The NEXT panel tested in real-life conditions

Before they can be integrated into the furniture of the test school in La Rochelle as part of the “La Rochelle Territory Zero Carbon” project, Next panels are being tested in the Eureka house of the Tipee building technology platform.

The project in short Tests carried out by Panneaux de Corrèze and validated by the FCBA show today that NEXT’s formaldehyde emissions are as neutral as those of a untreated wooden planks. For the future, NEXT’s ambition is to become a material of choice for improving indoor air quality in homes (toys, furniture, fittings), but also in sensitive sectors such as day care centers, schools, hospitals, etc. As a first step towards this market, NEXT is currently participating in a full-scale project with the Tipee platform, to evaluate its formaldehyde emissions in more advanced humidity conditions that are closer to reality. Once the test results are in (summer of 2021), the next step will be for our panel to apply for use in the furniture and fittings of a test school in La Rochelle. The community is committed to the “La Rochelle Zero Carbon Territory” initiative, which aims to achieve carbon neutrality.

Interview with Jérôme Nicolle, head of the QIE (Quality of Indoor Environments) laboratory of the Tipee platform…

  • What is Tipee?

The Tipee platform is a project that was created at the University of La Rochelle about ten years ago to provide a link between academic research and the professional and industrial world, to serve as a conduit for new ideas, and to help the industry and researchers find solutions together. What is your link with NEXT and Panneaux de Corrèze? “As part of the La Rochelle project, we support the community in its approach to improving indoor air quality. That is why we wanted to be the vehicle for the NEXT innovation and contacted Evertree and Panneaux de Corrèze. The project is called “Ecrains”, and is supported by the ADEME. Our role is to challenge the teams, owners and project managers, to find the most suitable solutions to maintain indoor air quality throughout a building’s life cycle. We intervene on different levels, such as the ventilation systems, but also the furniture within the building. That is where NEXT comes in.”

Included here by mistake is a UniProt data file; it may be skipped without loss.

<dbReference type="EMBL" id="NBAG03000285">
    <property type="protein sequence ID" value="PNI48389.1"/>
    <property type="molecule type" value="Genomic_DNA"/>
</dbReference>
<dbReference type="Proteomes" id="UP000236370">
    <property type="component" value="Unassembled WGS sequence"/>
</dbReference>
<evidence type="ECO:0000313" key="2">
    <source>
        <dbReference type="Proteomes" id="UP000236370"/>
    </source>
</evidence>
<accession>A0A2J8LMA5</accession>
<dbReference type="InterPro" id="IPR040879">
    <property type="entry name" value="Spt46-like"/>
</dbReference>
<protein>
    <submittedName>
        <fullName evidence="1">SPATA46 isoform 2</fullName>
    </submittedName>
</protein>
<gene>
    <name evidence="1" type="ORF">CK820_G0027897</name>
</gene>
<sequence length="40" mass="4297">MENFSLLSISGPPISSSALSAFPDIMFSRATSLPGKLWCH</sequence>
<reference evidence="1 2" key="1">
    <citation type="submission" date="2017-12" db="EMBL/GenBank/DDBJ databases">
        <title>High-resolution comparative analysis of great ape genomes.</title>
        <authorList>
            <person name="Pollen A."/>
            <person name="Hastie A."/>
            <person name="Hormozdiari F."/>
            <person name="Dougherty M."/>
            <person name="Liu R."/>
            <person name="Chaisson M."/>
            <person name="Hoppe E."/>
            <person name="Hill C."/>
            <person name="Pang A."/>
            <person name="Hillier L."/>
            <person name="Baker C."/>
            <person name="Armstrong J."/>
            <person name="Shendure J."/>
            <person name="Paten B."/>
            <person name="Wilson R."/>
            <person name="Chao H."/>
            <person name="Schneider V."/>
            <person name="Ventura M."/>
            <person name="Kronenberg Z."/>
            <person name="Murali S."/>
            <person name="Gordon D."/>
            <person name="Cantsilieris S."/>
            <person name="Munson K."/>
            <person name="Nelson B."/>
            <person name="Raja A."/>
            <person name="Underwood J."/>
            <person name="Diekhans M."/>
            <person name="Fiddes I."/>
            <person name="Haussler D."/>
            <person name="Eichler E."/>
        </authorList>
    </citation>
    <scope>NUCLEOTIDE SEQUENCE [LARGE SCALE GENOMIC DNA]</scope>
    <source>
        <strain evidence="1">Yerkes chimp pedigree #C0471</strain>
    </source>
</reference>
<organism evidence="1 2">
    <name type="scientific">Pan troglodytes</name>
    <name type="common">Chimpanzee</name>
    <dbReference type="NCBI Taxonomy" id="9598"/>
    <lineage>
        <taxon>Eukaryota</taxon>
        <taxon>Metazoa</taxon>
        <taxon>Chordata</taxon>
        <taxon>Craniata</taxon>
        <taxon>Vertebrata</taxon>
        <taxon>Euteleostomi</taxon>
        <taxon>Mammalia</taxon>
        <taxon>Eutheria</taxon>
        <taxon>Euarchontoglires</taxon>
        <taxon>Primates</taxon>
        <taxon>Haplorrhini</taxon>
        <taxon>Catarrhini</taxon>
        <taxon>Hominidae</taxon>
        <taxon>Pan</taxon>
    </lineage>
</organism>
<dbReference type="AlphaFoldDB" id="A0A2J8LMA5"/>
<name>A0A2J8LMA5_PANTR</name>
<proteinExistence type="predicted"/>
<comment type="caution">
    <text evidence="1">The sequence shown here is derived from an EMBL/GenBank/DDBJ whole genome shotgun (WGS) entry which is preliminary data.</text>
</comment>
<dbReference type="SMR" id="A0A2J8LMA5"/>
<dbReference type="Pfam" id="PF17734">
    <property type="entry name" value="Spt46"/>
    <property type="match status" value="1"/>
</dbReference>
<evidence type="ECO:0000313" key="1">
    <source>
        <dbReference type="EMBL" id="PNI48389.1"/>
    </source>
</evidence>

• What is the difference between the tests you perform and the tests in technological institutes?

“Today, standardized tests set parameters that are perfectly legal and legitimate, but that do not always represent reality. The tests take place in relatively aseptic rooms with a perfectly stable and fixed temperature, humidity level and air renewal. In a house or any other building, you have variations related to the environment and to the uses concerning temperature and humidity. It is this last point that particularly interests us. Studies of panels using a urea-formaldehyde adhesive formulation have shown degradation reactions in the presence of high humidity or heat, resulting in exacerbated formaldehyde release.The Evertree biobased resin formulation and NEXT panel composition limit the amount of formaldehyde released into the indoor air of buildings, but the same adverse conditions must be replicated to study the reaction and neutrality of NEXT.Our objective in the Eureka house is not to verify the tests already carried out, but to carry out tests complementary to those of the FCBA for example. To simply supplement them with new data.”